Redefining Research Collections in the Digital Age
Have the ways you conduct research changed over the past ten years? Might those changes include the kinds of resources you are using for research? In an effort to gauge the extent to which approaches to identifying and using research resources are changing, a survey of faculty was carried out in September 2012 by ITHAKA Strategies and Research, a service provided by ITHAKA, a nonprofit organization which includes JSTOR, an online archive of scholarly journals and one of the library's most popular resources. It confirmed what many of us perceive is the case: scholars are doing more and more of their research in the electronic medium.
For example, the ITHAKA survey results indicate that the majority of scholars across the disciplines have become very comfortable with relying on e-journals. Though representing a low percentage of all respondents, a rising number of faculty believes that e-books will eventually replace print (9% of respondents in 2009, 16% in 2012). And a significant percentage (over 60%) look for free material on the web, a research strategy that may become more popular as the amount of reliable and authoritative free material on the web continues to increase.
Boston College Libraries' collections have certainly entered the digital age. BC faculty are heavy users of the library's e-journal collection, and the e-book collection of current scholarly monographs, while still quite small compared with the print collection, is growing. But where is all this heading? What will library collections look like in the future? Will research resources eventually all be digital, or will they be a combination of digital and print and other analog formats? These and other questions regarding the role of libraries are being asked and pondered throughout the academic library world. In my following remarks, I will be drawing on articles by several librarians summarizing current thought and practice regarding the future of collections.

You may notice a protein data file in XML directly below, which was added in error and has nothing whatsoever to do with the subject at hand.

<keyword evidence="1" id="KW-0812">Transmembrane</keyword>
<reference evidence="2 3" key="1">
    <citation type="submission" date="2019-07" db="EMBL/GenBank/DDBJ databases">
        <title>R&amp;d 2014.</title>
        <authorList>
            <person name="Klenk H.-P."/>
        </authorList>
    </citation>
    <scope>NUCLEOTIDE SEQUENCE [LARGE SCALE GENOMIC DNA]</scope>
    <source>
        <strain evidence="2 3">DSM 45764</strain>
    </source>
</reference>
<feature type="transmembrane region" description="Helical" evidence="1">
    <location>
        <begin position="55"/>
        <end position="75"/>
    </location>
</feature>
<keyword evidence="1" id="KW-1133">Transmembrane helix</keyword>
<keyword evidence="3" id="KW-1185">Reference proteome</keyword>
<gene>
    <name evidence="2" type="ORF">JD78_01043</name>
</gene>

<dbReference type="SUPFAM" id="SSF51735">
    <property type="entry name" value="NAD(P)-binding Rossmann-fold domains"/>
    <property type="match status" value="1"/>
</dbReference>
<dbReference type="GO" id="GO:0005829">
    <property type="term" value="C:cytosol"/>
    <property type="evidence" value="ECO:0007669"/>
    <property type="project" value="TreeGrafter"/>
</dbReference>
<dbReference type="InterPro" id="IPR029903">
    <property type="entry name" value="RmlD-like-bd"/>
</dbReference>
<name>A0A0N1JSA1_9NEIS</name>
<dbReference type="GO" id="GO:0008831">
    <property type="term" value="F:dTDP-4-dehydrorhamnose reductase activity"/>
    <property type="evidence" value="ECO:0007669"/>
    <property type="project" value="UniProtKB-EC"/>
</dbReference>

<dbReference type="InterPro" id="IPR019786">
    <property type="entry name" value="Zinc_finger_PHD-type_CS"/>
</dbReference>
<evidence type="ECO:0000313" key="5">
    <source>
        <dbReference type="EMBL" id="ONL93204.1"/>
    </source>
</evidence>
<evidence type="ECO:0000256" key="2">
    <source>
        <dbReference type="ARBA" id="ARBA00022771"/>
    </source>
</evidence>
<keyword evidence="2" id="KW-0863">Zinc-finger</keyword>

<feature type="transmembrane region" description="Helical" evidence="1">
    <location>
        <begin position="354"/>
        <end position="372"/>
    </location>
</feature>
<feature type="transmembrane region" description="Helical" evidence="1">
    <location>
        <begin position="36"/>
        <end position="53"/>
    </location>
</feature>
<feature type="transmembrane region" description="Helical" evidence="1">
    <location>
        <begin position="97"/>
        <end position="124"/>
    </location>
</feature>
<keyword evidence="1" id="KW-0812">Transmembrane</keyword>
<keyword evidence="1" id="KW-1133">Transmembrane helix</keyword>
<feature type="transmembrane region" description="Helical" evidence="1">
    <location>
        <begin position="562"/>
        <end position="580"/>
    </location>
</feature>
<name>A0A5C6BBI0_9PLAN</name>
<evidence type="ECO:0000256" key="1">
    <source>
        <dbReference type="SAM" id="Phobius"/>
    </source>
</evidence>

It is now generally agreed that libraries can no longer be viewed simply as warehouses of physical research materials. Perhaps that image was never an acceptable representation of a library to begin with. Mark Sandler has written "Libraries are not about books; they were, are, and will be about facilitating communication across time and space" (Sandler, p. 240). This view echoes one I've heard before about the library as the place where one can go to have a conversation with the greatest minds of the past. Traditionally, print books and journals have been the most common forms of scholarly communication, a reality exemplified by the millions of volumes currently on library shelves. They represent the scholarly record of centuries of research. But clearly they are now only part of a larger information landscape which includes significant digital resources such as arXiv.org, Perseus Digital Library, American Memory, Europeana, HathiTrust, Gallica, and Digitale Sammlungen (all of which are freely available on the web!). Given this larger landscape of resources, perhaps the basic question for any research library today is: what is a research collection in the digital age?
In an effort to provide a conceptual framework for thinking about collections, Dan Hazen wrote "... information resources in all forms and formats, whether viewed individually or in broader groupings, can be clumped into four ideal categories that reflect their academic uses as well as their origins: core resources and curricular support, the record of scholarship, primary resources, and data" (Hazen, p. 117). The content of each of these categories varies from discipline to discipline. For example, when considering the various forms of the scholarly record, journals tend to be more important in the sciences than the humanities, while monographs may be considered more important in the humanities than the sciences. Of course, these categories predate the internet and are quite familiar. What is new is the amount of information now readily available thanks to the web, particularly in the last three categories of scholarly record, primary resources, and data. More than ever before, it is clear that no library can collect all the information that is out there. If "collection" is understood to refer to the information resources owned by the library, Hazen suggests that we should now be talking about "collection + content" to refer to everything a library has physical or digital access to, without regard to ownership.